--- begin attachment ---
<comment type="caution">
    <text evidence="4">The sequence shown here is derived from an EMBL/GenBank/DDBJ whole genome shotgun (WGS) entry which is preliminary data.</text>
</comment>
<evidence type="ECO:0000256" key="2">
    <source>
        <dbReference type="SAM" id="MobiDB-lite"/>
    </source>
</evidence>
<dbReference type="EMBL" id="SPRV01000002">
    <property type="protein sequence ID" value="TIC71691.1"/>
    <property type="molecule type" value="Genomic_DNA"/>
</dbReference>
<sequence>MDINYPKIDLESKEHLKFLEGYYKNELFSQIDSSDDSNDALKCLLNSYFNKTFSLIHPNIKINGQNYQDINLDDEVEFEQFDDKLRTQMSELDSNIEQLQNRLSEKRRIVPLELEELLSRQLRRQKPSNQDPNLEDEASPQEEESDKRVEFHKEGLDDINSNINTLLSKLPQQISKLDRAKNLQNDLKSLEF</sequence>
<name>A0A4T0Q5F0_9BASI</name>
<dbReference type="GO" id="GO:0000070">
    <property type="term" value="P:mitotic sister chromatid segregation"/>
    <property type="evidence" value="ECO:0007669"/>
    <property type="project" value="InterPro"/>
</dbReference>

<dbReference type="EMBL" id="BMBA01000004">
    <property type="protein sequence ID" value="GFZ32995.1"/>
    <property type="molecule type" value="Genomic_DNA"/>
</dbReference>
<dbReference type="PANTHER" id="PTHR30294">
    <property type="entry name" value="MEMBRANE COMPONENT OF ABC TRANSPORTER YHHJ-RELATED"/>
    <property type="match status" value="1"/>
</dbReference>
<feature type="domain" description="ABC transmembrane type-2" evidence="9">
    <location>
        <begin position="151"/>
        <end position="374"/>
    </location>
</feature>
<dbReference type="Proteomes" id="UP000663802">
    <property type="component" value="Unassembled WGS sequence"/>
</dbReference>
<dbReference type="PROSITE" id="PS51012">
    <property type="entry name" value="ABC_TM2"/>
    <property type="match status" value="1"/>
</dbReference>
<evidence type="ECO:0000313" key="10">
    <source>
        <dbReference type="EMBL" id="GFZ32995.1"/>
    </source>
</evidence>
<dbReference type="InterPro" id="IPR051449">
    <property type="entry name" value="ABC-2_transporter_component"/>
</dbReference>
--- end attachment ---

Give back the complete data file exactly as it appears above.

<comment type="caution">
    <text evidence="4">The sequence shown here is derived from an EMBL/GenBank/DDBJ whole genome shotgun (WGS) entry which is preliminary data.</text>
</comment>
<evidence type="ECO:0000256" key="2">
    <source>
        <dbReference type="SAM" id="MobiDB-lite"/>
    </source>
</evidence>
<dbReference type="EMBL" id="SPRV01000002">
    <property type="protein sequence ID" value="TIC71691.1"/>
    <property type="molecule type" value="Genomic_DNA"/>
</dbReference>
<sequence>MDINYPKIDLESKEHLKFLEGYYKNELFSQIDSSDDSNDALKCLLNSYFNKTFSLIHPNIKINGQNYQDINLDDEVEFEQFDDKLRTQMSELDSNIEQLQNRLSEKRRIVPLELEELLSRQLRRQKPSNQDPNLEDEASPQEEESDKRVEFHKEGLDDINSNINTLLSKLPQQISKLDRAKNLQNDLKSLEF</sequence>
<name>A0A4T0Q5F0_9BASI</name>
<dbReference type="GO" id="GO:0000070">
    <property type="term" value="P:mitotic sister chromatid segregation"/>
    <property type="evidence" value="ECO:0007669"/>
    <property type="project" value="InterPro"/>
</dbReference>

<dbReference type="EMBL" id="BMBA01000004">
    <property type="protein sequence ID" value="GFZ32995.1"/>
    <property type="molecule type" value="Genomic_DNA"/>
</dbReference>
<dbReference type="PANTHER" id="PTHR30294">
    <property type="entry name" value="MEMBRANE COMPONENT OF ABC TRANSPORTER YHHJ-RELATED"/>
    <property type="match status" value="1"/>
</dbReference>
<feature type="domain" description="ABC transmembrane type-2" evidence="9">
    <location>
        <begin position="151"/>
        <end position="374"/>
    </location>
</feature>
<dbReference type="Proteomes" id="UP000663802">
    <property type="component" value="Unassembled WGS sequence"/>
</dbReference>
<dbReference type="PROSITE" id="PS51012">
    <property type="entry name" value="ABC_TM2"/>
    <property type="match status" value="1"/>
</dbReference>
<evidence type="ECO:0000313" key="10">
    <source>
        <dbReference type="EMBL" id="GFZ32995.1"/>
    </source>
</evidence>
<dbReference type="InterPro" id="IPR051449">
    <property type="entry name" value="ABC-2_transporter_component"/>
</dbReference>